Bandleader Craig Finn doesn't look like a rockstar, and his baritone vocals wouldn't get him past the opening rounds of American Idol. Finn's true strength lies in his storytelling, from its rhythmic delivery to its numerous literary allusions. He spins lovesick tales for the English major in all of us, and he does so with the confidence of a slam poet.
The Hold Steady's recent Boys and Girls in America is noticeably bigger, slicker, and more produced than any of its predecessors. Any such album runs the risk of alienating the band's original fanbase, but this acoustic show at Castle Clinton proves The Hold Steady is still the same group beneath all that fancy studio work. Like an unplugged version of the E Street Band, they pound their acoustic guitars and upright pianos with self-assured gusto. Horns chirp, accordions bellow, and Finn stands at the stage's lip, commanding the band and the audience like a ranting, bespectacled conductor. There's a reason The Hold Steady has been causing a stir in the music scene, and this is it.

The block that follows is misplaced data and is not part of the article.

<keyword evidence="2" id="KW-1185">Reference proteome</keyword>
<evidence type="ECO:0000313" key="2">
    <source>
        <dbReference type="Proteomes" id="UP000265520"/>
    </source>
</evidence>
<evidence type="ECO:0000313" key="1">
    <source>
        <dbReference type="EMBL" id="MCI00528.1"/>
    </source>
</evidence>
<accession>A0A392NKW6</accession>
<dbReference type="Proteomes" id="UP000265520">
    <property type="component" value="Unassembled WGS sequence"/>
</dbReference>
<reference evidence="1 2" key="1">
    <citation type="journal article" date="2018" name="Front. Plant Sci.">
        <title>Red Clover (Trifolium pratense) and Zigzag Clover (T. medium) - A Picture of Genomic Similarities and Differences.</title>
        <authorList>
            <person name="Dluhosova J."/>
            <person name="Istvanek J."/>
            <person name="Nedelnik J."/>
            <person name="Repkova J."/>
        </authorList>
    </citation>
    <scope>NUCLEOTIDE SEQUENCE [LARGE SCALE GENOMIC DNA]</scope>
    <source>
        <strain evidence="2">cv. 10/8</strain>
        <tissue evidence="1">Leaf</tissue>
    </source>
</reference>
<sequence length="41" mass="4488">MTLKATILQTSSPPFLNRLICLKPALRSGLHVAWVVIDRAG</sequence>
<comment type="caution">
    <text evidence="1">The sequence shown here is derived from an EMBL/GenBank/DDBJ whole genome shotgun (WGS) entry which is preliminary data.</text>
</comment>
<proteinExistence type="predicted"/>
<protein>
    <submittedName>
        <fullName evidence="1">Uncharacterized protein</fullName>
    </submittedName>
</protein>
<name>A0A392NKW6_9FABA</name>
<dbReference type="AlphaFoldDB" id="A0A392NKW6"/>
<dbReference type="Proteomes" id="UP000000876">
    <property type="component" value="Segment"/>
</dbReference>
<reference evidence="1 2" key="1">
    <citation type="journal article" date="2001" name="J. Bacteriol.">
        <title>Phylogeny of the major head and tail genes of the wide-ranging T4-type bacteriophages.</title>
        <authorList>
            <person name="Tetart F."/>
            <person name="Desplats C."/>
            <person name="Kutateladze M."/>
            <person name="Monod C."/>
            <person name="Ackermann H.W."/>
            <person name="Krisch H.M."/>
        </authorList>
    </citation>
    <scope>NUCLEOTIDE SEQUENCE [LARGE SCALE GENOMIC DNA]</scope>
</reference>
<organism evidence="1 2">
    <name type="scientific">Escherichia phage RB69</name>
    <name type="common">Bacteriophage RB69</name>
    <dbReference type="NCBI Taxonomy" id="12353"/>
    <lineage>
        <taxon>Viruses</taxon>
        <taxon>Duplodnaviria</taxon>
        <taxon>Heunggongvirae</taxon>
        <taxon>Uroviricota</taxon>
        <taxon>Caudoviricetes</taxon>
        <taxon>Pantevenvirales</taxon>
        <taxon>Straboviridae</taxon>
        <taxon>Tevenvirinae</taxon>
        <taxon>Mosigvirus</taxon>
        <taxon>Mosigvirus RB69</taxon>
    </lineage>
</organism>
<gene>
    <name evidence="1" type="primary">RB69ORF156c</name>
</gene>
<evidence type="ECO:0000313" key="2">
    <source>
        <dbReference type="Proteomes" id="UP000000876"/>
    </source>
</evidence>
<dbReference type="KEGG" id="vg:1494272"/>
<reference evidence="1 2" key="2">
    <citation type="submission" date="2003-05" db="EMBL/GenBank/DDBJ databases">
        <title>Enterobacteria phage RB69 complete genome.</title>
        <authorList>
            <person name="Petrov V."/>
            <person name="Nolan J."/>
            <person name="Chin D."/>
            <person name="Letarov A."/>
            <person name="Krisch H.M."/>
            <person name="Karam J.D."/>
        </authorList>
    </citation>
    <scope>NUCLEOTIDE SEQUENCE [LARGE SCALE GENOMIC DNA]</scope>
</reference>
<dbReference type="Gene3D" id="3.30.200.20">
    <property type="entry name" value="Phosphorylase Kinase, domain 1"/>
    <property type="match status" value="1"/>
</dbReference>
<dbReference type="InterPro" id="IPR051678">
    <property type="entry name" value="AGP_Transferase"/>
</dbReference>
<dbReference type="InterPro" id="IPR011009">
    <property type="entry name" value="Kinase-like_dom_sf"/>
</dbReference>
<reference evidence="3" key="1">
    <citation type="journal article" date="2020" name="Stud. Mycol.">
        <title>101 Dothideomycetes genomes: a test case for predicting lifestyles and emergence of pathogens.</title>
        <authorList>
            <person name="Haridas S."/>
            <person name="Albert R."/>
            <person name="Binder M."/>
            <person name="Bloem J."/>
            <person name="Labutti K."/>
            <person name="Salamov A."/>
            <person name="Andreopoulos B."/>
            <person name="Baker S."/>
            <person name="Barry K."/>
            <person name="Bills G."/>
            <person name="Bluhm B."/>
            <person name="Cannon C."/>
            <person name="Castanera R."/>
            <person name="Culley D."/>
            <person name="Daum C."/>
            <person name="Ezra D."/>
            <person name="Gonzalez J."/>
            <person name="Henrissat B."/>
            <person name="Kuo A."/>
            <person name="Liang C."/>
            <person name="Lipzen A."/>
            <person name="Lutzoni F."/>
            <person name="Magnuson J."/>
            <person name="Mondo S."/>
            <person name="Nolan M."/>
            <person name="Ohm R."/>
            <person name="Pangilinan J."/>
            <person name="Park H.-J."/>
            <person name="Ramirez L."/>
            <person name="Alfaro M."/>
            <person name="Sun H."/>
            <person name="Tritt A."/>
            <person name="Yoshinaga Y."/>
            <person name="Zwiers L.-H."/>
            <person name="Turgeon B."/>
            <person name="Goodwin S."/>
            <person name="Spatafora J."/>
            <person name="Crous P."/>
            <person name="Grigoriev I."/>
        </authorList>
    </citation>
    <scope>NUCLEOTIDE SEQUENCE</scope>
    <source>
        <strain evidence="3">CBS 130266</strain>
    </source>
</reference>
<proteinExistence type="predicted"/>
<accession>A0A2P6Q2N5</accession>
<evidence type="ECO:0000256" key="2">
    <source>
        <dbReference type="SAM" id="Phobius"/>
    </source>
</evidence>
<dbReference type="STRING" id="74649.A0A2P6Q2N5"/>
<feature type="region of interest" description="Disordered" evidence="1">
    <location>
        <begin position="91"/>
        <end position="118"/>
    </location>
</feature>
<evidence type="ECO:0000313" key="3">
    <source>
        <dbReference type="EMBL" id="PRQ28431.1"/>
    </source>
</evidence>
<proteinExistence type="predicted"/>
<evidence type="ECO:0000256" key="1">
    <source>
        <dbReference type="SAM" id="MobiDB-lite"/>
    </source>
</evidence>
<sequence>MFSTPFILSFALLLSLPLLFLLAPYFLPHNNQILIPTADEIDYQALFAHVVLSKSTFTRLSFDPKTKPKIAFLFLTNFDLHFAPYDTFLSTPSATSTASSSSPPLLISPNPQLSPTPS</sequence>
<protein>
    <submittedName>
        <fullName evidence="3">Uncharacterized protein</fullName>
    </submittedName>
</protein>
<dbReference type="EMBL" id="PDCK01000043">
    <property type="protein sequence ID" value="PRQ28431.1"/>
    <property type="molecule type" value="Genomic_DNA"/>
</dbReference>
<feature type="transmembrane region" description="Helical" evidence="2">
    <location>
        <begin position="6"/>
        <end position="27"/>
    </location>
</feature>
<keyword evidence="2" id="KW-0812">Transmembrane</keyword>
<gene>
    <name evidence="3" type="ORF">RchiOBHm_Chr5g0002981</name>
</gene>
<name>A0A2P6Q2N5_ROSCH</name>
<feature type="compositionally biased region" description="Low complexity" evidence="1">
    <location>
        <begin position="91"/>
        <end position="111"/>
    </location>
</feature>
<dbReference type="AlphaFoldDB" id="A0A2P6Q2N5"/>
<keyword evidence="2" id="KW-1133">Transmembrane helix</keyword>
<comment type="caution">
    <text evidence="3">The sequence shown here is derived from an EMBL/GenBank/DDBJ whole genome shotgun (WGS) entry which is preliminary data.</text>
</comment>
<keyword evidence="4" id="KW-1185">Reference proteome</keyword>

- Andrew Leahey
Vocalist/guitarist Craig Finn formed the Hold Steady in 2000, after moving from Minneapolis to New York City. Wanting to capture the sound of bands such as the Replacements and the Grifters, he recruited guitarist Tad Kubler, drummer Judd Counsell, and bassist Galen Polivka. The newly-formed band released its debut, Almost Killed Me, on Frenchkiss Records in March 2004. Dave Gardener (Rocket from the Crypt, Drive Like Jehu) and Dean Botulonis signed on to produce Separation Sunday, which arrived in 2005. The World/Inferno Friendship Society's Franz Nicolay (keyboards) and Bobby Drake (drums), formerly of End Transmission and Arm, were also added to the Hold Steady lineup. The band's third effort, 2006's Boys and Girls in America, marked their first release for Vagrant and their biggest record to date.